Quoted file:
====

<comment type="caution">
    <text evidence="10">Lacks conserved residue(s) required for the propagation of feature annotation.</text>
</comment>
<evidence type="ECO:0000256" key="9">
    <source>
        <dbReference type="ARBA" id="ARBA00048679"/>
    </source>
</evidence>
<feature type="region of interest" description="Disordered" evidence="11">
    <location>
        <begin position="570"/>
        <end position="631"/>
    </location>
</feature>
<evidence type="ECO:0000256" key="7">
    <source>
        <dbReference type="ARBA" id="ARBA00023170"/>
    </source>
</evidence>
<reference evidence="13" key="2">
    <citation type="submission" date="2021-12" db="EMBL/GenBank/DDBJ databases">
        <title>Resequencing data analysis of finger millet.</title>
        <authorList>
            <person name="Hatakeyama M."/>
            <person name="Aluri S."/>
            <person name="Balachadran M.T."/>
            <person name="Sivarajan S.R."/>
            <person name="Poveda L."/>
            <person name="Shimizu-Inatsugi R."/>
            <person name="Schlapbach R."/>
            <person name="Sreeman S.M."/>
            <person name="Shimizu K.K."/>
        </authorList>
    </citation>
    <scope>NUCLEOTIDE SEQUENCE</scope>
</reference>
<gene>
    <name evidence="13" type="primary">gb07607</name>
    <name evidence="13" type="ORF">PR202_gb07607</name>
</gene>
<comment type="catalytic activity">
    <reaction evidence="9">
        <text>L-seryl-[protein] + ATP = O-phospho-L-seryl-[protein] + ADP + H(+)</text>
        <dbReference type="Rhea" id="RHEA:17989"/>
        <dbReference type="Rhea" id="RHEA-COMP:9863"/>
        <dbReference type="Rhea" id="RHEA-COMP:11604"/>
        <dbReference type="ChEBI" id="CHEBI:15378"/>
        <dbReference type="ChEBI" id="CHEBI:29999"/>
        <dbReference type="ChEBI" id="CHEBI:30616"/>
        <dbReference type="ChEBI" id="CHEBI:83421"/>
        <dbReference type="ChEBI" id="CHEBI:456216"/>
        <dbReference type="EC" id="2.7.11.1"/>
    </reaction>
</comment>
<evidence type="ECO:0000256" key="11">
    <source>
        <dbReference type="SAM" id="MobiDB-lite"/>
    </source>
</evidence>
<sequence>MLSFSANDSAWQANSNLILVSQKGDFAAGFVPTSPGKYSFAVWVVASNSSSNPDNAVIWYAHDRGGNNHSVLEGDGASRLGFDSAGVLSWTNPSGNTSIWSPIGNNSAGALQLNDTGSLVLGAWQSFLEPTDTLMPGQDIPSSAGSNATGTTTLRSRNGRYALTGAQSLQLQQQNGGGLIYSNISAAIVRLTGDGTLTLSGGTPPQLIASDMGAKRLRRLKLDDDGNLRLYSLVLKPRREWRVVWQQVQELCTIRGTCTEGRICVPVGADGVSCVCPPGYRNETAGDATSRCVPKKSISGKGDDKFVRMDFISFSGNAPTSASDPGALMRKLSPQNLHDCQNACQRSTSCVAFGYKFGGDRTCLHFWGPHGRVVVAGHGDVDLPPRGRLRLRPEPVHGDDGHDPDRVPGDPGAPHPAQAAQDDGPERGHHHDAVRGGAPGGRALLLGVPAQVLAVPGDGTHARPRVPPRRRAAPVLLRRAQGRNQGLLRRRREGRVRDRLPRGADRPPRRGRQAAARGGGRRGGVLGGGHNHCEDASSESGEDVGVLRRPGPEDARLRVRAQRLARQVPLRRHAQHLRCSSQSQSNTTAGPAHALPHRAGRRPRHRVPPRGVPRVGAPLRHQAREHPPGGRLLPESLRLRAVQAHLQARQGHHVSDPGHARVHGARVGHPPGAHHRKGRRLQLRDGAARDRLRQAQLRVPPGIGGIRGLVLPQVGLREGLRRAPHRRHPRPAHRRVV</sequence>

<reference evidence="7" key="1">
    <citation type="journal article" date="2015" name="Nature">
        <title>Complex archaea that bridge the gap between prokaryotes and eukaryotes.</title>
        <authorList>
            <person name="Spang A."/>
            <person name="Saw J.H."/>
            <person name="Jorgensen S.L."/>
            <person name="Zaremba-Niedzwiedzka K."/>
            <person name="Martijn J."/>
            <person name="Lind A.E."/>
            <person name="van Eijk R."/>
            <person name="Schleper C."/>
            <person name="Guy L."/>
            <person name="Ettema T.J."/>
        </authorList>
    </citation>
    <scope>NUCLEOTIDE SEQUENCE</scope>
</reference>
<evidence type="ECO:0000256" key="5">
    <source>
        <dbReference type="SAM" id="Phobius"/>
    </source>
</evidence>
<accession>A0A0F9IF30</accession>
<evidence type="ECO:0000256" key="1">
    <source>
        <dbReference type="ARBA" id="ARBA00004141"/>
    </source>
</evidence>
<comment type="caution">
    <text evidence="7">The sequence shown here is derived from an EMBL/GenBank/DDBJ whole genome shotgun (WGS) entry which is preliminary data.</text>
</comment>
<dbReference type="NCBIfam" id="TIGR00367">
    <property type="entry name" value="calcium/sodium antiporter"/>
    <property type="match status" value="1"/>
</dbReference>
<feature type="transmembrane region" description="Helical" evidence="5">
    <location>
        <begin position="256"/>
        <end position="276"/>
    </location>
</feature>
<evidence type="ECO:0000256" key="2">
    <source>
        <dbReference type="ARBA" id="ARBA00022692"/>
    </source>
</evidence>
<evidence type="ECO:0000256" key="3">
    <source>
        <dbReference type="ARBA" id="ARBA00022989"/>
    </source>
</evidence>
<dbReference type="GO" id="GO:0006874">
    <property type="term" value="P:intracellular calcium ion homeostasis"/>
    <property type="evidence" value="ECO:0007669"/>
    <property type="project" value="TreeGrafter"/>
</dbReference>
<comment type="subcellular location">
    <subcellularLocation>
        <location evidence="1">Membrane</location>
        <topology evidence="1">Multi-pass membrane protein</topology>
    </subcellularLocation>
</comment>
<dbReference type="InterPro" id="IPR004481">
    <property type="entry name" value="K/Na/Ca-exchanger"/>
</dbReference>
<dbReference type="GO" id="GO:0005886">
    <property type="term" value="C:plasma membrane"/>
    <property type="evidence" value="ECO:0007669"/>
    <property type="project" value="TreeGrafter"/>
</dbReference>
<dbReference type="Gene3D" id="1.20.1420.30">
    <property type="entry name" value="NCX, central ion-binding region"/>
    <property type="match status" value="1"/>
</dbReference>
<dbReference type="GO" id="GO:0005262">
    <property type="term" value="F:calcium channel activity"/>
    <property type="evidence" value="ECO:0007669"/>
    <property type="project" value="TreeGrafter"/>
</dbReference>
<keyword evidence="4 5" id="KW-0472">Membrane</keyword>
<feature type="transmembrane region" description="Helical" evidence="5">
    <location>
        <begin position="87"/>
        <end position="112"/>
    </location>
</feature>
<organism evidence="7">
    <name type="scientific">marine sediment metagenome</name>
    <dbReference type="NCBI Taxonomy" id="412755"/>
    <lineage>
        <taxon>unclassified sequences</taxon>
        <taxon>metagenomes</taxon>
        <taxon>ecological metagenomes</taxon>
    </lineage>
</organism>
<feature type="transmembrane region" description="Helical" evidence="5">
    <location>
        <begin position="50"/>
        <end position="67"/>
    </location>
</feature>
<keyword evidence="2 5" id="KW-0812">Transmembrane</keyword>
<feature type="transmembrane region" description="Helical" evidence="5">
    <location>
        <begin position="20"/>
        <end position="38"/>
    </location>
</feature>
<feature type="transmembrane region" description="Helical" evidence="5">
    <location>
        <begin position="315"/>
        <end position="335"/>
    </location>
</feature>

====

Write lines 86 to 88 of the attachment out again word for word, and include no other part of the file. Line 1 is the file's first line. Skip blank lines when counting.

    <source>
        <dbReference type="ARBA" id="ARBA00004141"/>
    </source>